Earlier that day, I saw a poster in the library about an upcoming workshop, “Canadian Writers You May Not Have Heard Of“. Given my lack of knowledge on any Canadian writers, I thought this would be perfect. I popped along at five to seven, and the room was filling fast.

Over the next 90 minutes, a crowded but comfortable room reviewed books by Canadian authors, some set here, some set elsewhere. They looked at the celebrated, the not so celebrated and the celebrated-who-did-not-deserve-it. The group comprised mostly women, a few men, from a mixture of ages and accents, sometimes agreeing with each other, sometimes disagreeing. The facilitator guided us through the workshop with passion, inclusiveness and humour. I wondered how I could learn to do that job.

I love books. I love being taken to another time or place, another person’s world. I love absorbing myself in a land built with words. I love recommending a book that is then loved. I encourage children to read at any chance I get. Whether in book form or e-reader form, and most recently, audio, I love them.

Being part of a group that oozes love for the written word took my passion and multiplied it by 100. I fed off their enthusiasm, their energy, and took notes on recommendations. There were a few books handed around, and from flicking through to a random page and sampling the prose, I could make my mind up what was for me or not. I also took note of those not my usual style but worth a try. That’s the great thing about such meetings: you push yourself out of your usual shelf.

How do books get known if they don’t have a big marketing ploy behind them? The facilitator pointed to the library as key in this area, ensuring little known writers also get to the readers.

The statement reminded me of my favourite book, Shadow Of The Wind, and the Cemetery of Forgotten Books which ensures that any book written is kept safe. To me, this is the essence of the Library, keeping books circulating. Regardless of your income, status, interests, you have access to books, at no cost. What wealth!

I joined the library not long after arriving here. It opened up to me a vast array of books , not to mention the newspapers, magazines and the DVD collection. I felt intimidated when informed that if I do not return my books, and fail to respond to the multitude of warnings, the library will hand my debt over to a Debt Collection Agency. However, on behalf of the books, I applauded the approach.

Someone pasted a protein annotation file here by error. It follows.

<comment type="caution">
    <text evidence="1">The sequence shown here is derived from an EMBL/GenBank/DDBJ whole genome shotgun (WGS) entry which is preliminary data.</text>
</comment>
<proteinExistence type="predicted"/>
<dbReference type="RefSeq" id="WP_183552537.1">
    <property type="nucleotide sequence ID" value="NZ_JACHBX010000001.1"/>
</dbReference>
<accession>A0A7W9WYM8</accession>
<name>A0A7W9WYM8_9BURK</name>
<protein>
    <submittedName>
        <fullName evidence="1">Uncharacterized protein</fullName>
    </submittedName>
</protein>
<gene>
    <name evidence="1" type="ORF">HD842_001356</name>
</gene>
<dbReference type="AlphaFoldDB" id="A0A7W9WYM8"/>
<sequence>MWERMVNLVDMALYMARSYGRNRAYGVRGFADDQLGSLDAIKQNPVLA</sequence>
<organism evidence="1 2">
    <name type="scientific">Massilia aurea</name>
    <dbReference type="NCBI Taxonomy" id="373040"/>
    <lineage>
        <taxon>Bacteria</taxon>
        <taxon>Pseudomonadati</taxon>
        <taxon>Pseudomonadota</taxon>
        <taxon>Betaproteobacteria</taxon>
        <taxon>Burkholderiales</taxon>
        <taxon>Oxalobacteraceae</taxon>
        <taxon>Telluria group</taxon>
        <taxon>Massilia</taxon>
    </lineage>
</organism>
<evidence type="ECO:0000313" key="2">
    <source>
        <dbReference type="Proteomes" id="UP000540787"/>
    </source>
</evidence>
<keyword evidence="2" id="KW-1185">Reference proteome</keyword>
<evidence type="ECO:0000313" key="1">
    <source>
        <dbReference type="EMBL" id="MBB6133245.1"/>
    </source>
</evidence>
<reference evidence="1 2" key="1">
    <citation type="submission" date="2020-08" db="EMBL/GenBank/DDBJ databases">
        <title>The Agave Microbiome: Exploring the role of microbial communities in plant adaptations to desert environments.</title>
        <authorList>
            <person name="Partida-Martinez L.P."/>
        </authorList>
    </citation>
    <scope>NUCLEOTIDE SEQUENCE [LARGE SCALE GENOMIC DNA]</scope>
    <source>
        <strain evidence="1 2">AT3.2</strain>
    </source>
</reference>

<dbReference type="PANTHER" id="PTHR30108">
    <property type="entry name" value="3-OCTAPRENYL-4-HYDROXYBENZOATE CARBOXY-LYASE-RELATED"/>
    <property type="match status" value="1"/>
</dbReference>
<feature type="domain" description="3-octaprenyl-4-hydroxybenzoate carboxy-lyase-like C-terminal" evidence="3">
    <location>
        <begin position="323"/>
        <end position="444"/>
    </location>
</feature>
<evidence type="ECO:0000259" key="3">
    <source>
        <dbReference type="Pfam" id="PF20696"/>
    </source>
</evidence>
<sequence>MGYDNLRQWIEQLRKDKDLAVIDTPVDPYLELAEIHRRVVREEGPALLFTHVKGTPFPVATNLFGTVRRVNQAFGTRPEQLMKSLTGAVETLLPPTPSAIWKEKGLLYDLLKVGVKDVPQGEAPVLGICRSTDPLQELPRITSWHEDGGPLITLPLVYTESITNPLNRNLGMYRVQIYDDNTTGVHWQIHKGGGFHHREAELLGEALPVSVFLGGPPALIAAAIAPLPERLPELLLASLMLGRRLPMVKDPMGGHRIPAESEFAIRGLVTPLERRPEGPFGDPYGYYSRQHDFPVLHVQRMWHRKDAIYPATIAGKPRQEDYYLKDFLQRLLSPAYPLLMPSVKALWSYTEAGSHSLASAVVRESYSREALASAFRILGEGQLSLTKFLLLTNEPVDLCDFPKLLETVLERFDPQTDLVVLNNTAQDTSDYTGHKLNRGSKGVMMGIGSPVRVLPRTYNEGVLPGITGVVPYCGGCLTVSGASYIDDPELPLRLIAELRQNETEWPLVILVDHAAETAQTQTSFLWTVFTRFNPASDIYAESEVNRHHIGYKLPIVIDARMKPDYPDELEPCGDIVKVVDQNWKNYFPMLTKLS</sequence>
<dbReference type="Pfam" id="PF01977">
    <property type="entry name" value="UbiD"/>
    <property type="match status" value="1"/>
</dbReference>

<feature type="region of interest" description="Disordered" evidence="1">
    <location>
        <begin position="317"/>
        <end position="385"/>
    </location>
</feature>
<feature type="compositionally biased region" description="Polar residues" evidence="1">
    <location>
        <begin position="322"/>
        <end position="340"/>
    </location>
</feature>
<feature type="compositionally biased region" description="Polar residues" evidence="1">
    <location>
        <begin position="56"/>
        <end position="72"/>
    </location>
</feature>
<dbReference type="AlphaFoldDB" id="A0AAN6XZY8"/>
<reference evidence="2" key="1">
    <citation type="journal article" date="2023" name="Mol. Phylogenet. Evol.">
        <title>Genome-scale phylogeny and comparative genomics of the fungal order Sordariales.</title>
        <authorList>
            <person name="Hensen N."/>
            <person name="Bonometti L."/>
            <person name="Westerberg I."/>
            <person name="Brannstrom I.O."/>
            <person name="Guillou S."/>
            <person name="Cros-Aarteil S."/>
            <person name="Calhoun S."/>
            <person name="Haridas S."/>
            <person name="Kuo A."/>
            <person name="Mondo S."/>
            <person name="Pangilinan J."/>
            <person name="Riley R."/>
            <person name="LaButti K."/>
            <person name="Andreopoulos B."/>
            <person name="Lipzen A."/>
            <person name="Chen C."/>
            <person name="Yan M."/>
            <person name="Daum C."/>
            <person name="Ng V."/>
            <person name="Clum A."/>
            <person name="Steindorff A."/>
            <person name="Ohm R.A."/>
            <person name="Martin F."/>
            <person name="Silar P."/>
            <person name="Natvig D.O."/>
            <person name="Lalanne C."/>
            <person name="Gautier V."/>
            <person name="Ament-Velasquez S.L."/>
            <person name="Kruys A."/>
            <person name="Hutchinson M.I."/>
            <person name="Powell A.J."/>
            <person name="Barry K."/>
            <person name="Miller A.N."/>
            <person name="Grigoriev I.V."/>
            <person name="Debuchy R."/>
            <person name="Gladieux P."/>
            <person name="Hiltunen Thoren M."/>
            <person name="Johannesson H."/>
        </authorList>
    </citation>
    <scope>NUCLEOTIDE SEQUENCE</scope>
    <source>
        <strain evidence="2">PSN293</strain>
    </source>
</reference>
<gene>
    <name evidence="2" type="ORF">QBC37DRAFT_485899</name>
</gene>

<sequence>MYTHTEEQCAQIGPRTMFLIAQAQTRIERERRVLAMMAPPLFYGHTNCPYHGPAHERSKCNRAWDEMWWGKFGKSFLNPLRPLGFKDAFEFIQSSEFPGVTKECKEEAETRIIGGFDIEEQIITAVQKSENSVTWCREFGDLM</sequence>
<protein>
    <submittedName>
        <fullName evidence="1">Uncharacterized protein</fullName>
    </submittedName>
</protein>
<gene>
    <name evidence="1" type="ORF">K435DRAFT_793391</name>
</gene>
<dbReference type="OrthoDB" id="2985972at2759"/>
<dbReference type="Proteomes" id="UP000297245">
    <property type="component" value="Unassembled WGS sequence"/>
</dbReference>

Before leaving Ireland, I dropped hundreds of my books at the second-hand store. Only my absolute favourites could be stored at my parents’ house. It was better than recycling, or, worse, landfill, but the amount of waste struck me. The library helps me be a little more ethical in my shopping, pioneering “Re-use, Re-use, Re-use”.

I had gone to the library that day to return books. 2 were late, and I asked about the fine. “We don’t charge you”, she explained, “we have a guilt jar”, pointing to the jam jar on the counter with $2 and other coins. Guilt prompted me to add another tooney (A Canadian dollor has a picture of a loon bird on it thus known as a loony; a $2 then becomes a tooney). An excessive fine, I thought, but I gave graciously because I didn’t have to. Sitting reading at a window table, the quiet calm relaxed me. People came and used the computer suite, sat and read the magazines and wandered around the shelves.

The library is the refuge for books that could slip from memory or fail to make it big in publishing. It is a refuge for second-hand books, saving them from landfill. It is the refuge for the reader, offering a quiet oasis of calm, whether your stay in town is short or long.